For 15 years, Brittany Barnhill’s world has revolved around a yellow, red-stitched sphere that took her across the country and allowed her to live out her dreams.
It took the Northwest product and Rhome resident to Texas’ biggest stage in high school, to the University of Texas and finally the University of Mississippi.
On May 8, the long journey ended with the final collegiate game of her career, a 10-1 loss to Alabama.
“It’s not sunk in yet,” said Barnhill, while in Denver to watch her younger sister play in a tournament. “You come to a point where you’ve done this all your life, and you’re sad it’s done, but it’s time to move on. Now, I get free time that I’ve never had.”
The Ole Miss senior is nine hours from graduating. While enjoying her new-found freedom away from softball, Barnhill is contemplating her future.
She is considering teaching and also remaining at Ole Miss to become a graduate assistant.
“I’m not trying to rush into real life,” Barnhill said.
Beginning in elementary school, athletics was the center of Barnhill’s universe. Along with softball, she played basketball and volleyball, often going from a workout or tournament of one kind to another.
“Sports dominated my life,” she recalls. “It was always fun, traveling and playing. I’m a busybody and have to be entertained.”
The pitching circle on a softball diamond is where she shined the brightest, led by a devastating fastball.
The 5-11 Barnhill corralled numerous awards, including the 2007 Class 5A Player of the Year, EA Sports All-American and Texas Gatorade High School Player of the Year, after posting a 29-3 record with a 0.06 ERA her senior year.
Barnhill set the state record with 1,715 strikeouts, while hitting .488.
Those feats still have her recognized by local youngsters, which puzzles Barnhill.
“I’ve had young girls come up and say, ‘You’re Brittany Barnhill?’ and ask for an autograph,” Barnhill said.
Along with her assortment of pitches and control, what truly made her a force was her competitive drive that takes over the usually laid-back Barnhill between the foul lines.
“I’m pretty laid-back, but when I’m playing, I’m definitely competitive,” Barnhill said. “I don’t like to lose.”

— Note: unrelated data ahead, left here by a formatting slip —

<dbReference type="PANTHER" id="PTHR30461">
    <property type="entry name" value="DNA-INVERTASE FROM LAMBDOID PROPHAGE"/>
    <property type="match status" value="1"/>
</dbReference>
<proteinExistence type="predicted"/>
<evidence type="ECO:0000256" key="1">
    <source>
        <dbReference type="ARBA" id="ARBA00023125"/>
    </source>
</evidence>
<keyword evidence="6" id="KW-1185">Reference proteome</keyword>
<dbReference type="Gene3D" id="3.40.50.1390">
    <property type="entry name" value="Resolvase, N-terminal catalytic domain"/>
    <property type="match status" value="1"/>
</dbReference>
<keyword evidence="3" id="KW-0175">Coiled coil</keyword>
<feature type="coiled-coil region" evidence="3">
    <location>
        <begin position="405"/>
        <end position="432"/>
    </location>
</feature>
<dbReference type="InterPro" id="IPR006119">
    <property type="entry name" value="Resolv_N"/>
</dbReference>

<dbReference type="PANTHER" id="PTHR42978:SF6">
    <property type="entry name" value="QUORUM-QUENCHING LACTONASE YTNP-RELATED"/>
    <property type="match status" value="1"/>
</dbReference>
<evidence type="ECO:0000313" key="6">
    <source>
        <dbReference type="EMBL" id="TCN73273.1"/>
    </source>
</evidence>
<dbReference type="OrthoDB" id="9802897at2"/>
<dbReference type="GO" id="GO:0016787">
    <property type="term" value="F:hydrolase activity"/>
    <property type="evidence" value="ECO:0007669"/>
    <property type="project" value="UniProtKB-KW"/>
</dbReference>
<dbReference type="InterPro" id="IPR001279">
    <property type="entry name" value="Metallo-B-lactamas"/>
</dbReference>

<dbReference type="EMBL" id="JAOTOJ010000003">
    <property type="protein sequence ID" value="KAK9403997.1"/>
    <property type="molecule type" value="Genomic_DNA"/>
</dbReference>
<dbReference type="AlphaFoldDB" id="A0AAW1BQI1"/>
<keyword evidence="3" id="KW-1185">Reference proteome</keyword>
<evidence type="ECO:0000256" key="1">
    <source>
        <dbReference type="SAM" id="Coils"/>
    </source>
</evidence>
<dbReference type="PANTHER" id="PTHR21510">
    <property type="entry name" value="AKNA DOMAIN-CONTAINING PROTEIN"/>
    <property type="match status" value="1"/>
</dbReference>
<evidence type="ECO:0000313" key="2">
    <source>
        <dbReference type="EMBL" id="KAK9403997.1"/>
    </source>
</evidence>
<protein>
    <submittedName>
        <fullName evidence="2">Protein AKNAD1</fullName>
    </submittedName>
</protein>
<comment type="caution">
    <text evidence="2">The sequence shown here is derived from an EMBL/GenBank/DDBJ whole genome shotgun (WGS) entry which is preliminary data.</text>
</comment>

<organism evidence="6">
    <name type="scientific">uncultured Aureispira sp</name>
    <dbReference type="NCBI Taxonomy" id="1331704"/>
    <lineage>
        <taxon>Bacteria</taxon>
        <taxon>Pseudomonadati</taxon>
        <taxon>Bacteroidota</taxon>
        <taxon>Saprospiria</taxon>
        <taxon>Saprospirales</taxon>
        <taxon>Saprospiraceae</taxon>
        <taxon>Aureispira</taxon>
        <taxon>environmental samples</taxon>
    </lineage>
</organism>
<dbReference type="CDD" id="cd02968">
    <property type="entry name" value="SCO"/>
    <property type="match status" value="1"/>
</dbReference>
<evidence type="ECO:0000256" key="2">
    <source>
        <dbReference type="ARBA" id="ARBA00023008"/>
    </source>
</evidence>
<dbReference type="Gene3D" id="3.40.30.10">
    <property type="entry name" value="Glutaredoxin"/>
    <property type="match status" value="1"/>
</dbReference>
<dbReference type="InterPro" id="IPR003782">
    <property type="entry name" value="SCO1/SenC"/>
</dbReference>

After her record-setting high school career, Barnhill took her talents to Austin to pitch for the University of Texas. She made what appeared to be a seamless transition to college softball. As a freshman, she struck out 94 batters in 114 innings and tossed a no-hitter against Texas A&M-Corpus Christi.
“Playing on the competitive gold level helped me,” she said. “I’d always played with older girls, and it helped me mature faster.”
As a sophomore, she went 26-14 with a 2.70 ERA to earn All-Big 12 honors, while helping Texas to a second NCAA tournament appearance in her time there.
While successful on the field, Barnhill wasn’t enjoying herself at Texas. She transferred after the season to Ole Miss.
“It was difficult going through with it,” she recalls. “But it was a good move for me. I wasn’t happy.”
At Ole Miss, she found a home.
“I’ve loved it,” Barnhill said. “I’ve met my best friends, and I’m happy.”
She posted a team-best 3.32 ERA and 10 wins for Ole Miss in 2010. Barnhill helped the Rebels stun No. 4 Florida with three hits, including a home run, and a solid eight innings in the pitcher’s circle.
As a senior, Barnhill posted only one win, with a 5.23 ERA. She hit .262 with three home runs.
“The SEC is tough,” Barnhill said. “Last season was not as great as it could have been.”
Off the field, Barnhill and her teammates impacted lives, raising money and presenting the Alabama softball team with a donation for the university’s tornado relief in the wake of the April storms. As a team captain, Barnhill led the effort.
“The tornadoes showed there’s more to life than just softball,” Barnhill said. “We may be rivals on the field, but that doesn’t mean we can’t help each other.”
The team was given the SEC Sportsmanship award June 15 and earned a nomination for the NCAA national sportmanship awards to be announced later this month.
Through her great journey, Barnhill has learned a lot and is proud of the trail she’s blazed.
“I’ve loved every second of it,” Barnhill said. “Even when I struggled, I remember my ultimate goal was to get school paid for and have fun.
“I worked hard to get where I was, and you don’t get there by sitting on your butt. But I had a blast.”